Mortgage companies failed to follow Know Before You Owe mortgage disclosure rules: CFPB examiners found that one or more companies overcharged closing fees to consumers and one or more companies wrongly charged application fees before consumers had agreed to the mortgage transaction. Examiners did find that in general, both banks and nonbanks were able to effectively implement and comply with the Know Before You Owe mortgage disclosure rule changes.
Mortgage servicers failed to follow the Bureau’s servicing rules: Servicers are responsible for reviewing borrowers’ initial loss mitigation applications to determine what documents are missing. They must then tell borrowers what documents are missing, so that consumers can get a full evaluation of options they have available. One or more mortgage servicers offered a forbearance option to consumers to help them prevent foreclosure, but did not let the borrower know of their right to complete an application to be considered for other options. In addition, they did not exercise reasonable diligence in collecting information needed to complete the borrower’s application. Additionally, one or more servicers, through a vendor, also provided borrowers mortgage statements that failed to specifically list fees charged.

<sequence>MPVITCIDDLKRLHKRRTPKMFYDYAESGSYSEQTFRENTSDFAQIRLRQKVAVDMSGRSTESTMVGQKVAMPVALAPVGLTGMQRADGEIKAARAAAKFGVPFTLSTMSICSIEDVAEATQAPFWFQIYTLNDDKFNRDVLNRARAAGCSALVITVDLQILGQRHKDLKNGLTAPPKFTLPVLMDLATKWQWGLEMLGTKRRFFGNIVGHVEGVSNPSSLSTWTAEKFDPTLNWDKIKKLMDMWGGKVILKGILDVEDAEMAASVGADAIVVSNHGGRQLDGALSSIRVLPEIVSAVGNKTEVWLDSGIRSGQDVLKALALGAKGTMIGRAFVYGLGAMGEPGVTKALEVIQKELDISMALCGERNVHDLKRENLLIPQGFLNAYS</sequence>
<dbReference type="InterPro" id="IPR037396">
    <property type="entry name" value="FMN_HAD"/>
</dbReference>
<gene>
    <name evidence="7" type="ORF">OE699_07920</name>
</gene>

Today’s report shares information that companies can use to comply with federal consumer financial law. When CFPB examiners find problems, they alert the company and outline necessary remedies. These steps may include paying refunds or restitution, or taking actions to stop illegal practices and assure future compliance such as implementing new policies, or improving training or monitoring. When appropriate, the CFPB opens investigations for potential enforcement actions.
The Consumer Financial Protection Bureau is a 21st century agency that helps consumer finance markets work by making rules more effective, by consistently and fairly enforcing those rules, and by empowering consumers to take more control over their economic lives. For more information, visit consumerfinance.gov.